Full field production profile is needed to evaluate enhanced oil recovery (EOR) option and to progress the EOR project. In general, the methodology of full-field profile estimation highly depends on the objective case: field development maturity level, technology readiness level of the EOR option to be planned, etc. Therefore, this paper is facilitating how we should select an adequate methodology to estimate full-field EOR profiles through comparison of four case studies.

Case-1 was picked up as an example of type curve method based on sector models for water alternating gas (WAG) application using CO2 or hydrocarbon miscible gas. Case-2 represented a full-field simulation approach to incorporate facility capacities into account adequately because of produced gas re-injection (i.e. gas EOR). Case-3 demonstrated to use the identical flow model, which was history-matched with long production records, for estimating a new CO2 foam EOR technology which was unavailable as option in the identical commercial simulator. The last Case-4 dealt an emerging microbial EOR/EGR process without any commercial simulator and no pilot data yet.

In Case-1, two type curves were generated to represent typical geologies in the objective field: homogeneous and heterogeneous areas. After sensitivity studies using the simple sector models to optimize each parameter, type curves were obtained from the detailed sector models. The type curves, assigned in corresponding areas, were summed to estimate full-field profile. In Case-2, even full-field simulation is debatable in general due to huge workload and computation, it still has important role to evaluate gas EOR with limited gas processing capacity because to ignore the facility limits might mislead to optimistic conclusion. In Case-3 in the mature field, the history-matched model was already established by a commercial simulator. Unfortunately, the simulator does not have an exact option to evaluate our emerging CO2 foam technology while available for the conventional foam EOR using surfactant as foaming agent. Thus, we managed to handle our EOR technology by matching laboratory experimental outputs with pseudo-calculated gas mobility reduction ratio. In Case-4, another emerging microbial EOR technique was estimated analytically even only laboratory experimental data was available. Any commercial simulator is not available, either. The unique approach took essence of experimental outputs into a well type curve, and then full-field profile was estimated.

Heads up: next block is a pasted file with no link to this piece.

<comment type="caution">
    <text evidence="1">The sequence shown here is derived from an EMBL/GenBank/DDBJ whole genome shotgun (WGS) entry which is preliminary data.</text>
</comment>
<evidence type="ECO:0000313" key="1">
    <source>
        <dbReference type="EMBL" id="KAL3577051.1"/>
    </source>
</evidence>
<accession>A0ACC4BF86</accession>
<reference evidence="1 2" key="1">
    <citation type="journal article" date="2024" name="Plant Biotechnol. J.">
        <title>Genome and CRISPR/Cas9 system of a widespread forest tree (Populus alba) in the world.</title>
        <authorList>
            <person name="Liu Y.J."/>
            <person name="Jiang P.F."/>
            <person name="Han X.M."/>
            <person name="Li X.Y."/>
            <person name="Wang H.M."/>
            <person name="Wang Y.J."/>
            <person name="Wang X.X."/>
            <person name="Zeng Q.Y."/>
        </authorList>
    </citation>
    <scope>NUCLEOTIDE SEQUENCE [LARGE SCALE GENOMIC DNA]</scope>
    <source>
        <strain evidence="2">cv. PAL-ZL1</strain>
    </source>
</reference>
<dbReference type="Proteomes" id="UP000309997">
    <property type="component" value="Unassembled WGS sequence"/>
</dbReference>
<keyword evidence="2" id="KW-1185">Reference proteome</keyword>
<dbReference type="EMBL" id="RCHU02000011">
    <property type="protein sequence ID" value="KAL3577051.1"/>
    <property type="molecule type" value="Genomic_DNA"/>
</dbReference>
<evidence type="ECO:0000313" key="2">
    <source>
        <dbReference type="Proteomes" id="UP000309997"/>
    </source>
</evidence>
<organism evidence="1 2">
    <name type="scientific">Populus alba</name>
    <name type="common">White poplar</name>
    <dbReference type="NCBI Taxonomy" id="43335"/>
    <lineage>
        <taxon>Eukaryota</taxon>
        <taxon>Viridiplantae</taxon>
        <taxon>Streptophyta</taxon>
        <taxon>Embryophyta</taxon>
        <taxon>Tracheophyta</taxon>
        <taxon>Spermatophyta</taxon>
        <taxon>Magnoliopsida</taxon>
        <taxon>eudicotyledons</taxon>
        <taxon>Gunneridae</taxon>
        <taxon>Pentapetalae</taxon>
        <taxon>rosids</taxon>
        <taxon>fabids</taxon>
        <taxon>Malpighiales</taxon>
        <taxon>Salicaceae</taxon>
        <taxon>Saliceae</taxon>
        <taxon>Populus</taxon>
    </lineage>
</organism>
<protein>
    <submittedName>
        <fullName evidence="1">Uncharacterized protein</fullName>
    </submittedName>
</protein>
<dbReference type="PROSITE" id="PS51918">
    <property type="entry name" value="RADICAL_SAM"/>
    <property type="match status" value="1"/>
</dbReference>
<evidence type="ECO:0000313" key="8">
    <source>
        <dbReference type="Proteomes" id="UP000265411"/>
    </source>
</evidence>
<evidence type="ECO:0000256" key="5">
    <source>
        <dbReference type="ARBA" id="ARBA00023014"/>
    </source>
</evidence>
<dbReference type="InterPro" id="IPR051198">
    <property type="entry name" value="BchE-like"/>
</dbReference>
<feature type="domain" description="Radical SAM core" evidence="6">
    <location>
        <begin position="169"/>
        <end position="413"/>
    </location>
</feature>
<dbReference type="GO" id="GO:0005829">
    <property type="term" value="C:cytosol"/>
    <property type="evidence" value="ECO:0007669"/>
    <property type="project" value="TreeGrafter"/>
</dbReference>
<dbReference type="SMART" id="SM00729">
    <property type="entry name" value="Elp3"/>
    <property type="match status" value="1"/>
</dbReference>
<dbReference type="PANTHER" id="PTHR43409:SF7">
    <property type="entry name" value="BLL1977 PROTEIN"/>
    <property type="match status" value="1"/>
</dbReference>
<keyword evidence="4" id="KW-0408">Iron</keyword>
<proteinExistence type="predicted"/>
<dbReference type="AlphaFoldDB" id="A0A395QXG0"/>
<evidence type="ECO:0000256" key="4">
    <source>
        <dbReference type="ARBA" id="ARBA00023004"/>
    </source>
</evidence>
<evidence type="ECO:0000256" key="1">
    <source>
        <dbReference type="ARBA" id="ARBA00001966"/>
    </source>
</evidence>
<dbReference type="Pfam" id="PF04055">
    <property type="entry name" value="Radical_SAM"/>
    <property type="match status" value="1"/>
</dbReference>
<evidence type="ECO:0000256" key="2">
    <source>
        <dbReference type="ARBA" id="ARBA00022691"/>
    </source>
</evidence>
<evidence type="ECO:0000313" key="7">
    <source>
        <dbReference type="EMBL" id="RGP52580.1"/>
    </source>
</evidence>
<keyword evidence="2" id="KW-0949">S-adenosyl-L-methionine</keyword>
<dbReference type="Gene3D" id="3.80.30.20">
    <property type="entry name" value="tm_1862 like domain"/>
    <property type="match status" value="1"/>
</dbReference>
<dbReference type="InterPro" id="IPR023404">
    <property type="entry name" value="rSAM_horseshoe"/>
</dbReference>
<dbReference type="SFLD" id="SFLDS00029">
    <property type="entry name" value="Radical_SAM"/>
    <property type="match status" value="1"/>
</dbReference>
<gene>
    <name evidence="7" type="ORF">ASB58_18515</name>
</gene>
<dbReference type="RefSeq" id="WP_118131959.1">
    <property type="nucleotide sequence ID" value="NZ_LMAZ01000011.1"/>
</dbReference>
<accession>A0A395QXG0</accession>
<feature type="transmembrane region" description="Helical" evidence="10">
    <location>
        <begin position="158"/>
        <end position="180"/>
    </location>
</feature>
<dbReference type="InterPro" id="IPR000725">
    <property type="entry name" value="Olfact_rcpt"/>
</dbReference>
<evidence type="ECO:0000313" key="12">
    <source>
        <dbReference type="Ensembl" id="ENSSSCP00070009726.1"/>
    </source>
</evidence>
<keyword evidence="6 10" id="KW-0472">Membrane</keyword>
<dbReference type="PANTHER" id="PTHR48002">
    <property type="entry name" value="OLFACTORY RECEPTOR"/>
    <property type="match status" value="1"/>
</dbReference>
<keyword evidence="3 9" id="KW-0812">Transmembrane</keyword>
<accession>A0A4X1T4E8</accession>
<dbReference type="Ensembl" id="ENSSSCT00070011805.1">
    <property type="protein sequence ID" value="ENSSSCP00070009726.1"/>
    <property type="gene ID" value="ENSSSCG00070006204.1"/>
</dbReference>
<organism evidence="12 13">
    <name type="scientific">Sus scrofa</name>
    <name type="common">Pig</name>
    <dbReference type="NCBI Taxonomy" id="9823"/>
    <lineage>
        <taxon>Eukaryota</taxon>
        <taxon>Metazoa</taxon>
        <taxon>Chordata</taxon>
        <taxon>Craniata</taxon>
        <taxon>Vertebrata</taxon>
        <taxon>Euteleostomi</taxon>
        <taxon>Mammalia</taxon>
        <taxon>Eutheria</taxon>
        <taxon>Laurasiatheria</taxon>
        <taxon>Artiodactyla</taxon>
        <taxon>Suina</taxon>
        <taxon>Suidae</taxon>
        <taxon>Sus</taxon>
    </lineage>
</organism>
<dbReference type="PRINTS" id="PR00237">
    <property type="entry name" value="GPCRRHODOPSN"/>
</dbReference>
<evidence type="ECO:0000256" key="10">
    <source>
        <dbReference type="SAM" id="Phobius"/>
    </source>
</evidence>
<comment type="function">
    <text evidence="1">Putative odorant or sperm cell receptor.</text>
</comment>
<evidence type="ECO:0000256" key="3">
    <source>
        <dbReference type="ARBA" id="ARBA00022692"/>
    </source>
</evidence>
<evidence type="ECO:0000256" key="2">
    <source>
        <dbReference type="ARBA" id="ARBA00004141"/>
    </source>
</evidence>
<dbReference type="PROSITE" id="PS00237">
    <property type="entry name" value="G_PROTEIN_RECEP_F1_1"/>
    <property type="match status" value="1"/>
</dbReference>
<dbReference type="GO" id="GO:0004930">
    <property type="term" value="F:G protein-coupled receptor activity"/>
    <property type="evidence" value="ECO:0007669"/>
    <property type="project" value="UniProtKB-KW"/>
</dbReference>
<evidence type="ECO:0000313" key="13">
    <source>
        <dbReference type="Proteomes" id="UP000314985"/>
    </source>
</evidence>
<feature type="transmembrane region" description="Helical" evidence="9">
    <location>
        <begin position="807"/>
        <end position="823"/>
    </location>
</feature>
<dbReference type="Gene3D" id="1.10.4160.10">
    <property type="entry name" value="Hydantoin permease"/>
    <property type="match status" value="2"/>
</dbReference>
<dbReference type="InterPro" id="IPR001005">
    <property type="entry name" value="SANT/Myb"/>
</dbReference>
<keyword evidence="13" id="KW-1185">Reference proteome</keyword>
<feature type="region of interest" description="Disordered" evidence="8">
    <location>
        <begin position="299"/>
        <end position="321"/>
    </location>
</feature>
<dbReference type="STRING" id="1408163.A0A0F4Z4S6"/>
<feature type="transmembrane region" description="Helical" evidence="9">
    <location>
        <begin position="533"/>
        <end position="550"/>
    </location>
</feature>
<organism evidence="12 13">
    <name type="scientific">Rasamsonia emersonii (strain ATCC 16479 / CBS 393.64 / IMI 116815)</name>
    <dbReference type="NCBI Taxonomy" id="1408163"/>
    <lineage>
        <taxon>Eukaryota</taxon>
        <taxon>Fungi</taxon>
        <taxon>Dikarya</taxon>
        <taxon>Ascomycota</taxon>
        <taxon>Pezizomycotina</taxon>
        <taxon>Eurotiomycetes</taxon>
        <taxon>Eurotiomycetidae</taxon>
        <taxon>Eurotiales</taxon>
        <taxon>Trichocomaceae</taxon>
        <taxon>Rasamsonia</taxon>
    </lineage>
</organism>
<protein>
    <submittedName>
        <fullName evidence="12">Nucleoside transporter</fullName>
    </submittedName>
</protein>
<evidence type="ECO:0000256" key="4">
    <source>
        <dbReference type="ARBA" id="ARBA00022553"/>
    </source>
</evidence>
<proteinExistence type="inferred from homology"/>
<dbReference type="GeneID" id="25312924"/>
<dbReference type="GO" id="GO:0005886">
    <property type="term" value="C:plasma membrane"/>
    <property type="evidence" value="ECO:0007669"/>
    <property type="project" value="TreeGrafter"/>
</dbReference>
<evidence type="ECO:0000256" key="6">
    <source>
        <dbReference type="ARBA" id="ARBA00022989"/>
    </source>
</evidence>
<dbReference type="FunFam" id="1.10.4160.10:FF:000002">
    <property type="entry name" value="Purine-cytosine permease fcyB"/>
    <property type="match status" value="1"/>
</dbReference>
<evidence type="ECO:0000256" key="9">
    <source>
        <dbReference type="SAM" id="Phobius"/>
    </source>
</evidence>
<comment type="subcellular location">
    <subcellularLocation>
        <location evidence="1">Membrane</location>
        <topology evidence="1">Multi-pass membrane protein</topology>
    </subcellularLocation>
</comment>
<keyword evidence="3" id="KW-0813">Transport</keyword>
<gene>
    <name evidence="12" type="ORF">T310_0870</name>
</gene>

Each workflow has pros/cons, and an adequate one should be selected. However, in usual, a unique workflow is just applied to estimate full-field profile in the evaluation of objective EOR option. Furthermore, there has been little discussion of workflow selections from the aspect of development stage, EOR technological emerging level, and evaluation tool availability. This paper can provide ideas to consider guidelines for generating full-field profiles.

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